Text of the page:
This scrumptious hedgerow recipe makes
a liqueur like drink, which if made in the autumn, will
be ready for Christmas, although it keeps for ages. However
once you start a bottle, you'll want to finish it! It's
great served as a liqueur, plain, over ice or even drizzled
over good quality plain ice cream as a dessert.
Sloes are the fruits of the blackthorn, Prunus spinosa,
a prickly bush or small tree which is commonly found
in the hedges around the village, particularly along
the cross-field footpaths. 2004 looks like a bumper
cropping year! The fruits are a deep purplish-blue
colour, about the size of a large blackcurrant, with
a cloudy bloom on the surface. While they look very
attractive, sloes are almost unbearably bitter to taste.
Beware the bush, it lives up to its' Latin name, and
is very prickly!
Having picked the sloes put them in a bowl and cover
with cold water. This will help you wash them and separate
any picked leaves or creepy-crawlies! Drain them through
a colander, and de-stalk the berries. Most will of
come off the branch without a stalk. Now for the boring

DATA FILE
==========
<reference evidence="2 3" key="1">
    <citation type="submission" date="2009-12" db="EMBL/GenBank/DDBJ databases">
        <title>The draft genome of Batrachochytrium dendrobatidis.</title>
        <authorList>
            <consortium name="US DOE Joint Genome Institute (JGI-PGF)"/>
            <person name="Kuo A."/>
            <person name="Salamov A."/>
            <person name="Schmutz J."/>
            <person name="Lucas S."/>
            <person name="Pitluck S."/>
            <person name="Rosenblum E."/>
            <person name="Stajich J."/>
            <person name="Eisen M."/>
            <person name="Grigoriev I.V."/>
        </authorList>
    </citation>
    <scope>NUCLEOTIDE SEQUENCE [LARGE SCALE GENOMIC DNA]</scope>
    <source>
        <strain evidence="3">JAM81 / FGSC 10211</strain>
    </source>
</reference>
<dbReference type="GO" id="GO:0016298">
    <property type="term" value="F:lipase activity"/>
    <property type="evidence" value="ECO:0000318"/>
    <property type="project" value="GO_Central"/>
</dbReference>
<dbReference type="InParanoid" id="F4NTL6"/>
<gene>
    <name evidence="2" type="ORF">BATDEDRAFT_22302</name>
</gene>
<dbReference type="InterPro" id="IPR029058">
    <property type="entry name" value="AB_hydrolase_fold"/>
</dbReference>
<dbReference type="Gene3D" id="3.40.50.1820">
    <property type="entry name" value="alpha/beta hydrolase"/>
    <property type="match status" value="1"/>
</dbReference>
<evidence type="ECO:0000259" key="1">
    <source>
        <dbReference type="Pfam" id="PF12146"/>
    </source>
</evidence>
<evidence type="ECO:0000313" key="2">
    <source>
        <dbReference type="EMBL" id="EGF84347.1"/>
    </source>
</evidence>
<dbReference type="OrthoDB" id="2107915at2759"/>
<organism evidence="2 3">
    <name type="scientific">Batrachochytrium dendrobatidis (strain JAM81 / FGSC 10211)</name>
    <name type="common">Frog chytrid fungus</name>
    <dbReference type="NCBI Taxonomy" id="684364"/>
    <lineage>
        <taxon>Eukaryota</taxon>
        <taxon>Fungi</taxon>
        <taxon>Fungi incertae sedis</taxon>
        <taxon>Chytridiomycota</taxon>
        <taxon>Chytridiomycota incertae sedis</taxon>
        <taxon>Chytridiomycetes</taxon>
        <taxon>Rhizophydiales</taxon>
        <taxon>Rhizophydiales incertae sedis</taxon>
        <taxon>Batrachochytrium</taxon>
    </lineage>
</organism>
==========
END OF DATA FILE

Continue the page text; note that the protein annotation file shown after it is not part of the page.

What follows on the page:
bit! Each berry needs to be pricked a number of times,
some recipes say 12 times! I use a needle, but the
traditional way is to use a thorn from the berry bush
itself. Several recipes I've come across, suggest packing
the berries in 1lb bags and freezing them, so the berries
burst. I haven't tried this, as other sources suggest
crushing the berries may lead to a cloudy finished
For the ingredients, you'll need white sugar, the
sloes and some ordinary gin. Use a supermarket own
brand, there's no need to use an expensive branded
gin. The proportions are approximately:
1 lb sloes (500g)
1 pint gin (500ml)
1/2 lb white sugar (250g-350g)
Work out the proportions for each bottle you're going
to fill. Put the pricked sloes in the bottles first.
Stir the sugar into the gin; it takes quite a lot of
stirring to get it to dissolve. Fill the bottles up
with the gin/sugar syrup, cap and seal. Store in a
cool dark place, and turn/shake gently once a week.
Some sources suggest green bottles are preferable to
clear, so the best ruby colour is retained, but I haven't
had a problem with either type.
Using a 1 litre bottle of gin, 1kg of sloes and 500g
of sugar, you will need 2 x 1 litre bottles.
Near Christmas, decant the liqueur into another bottle,
filtering it through something like muslin, to get
the clearest end product. Enjoy!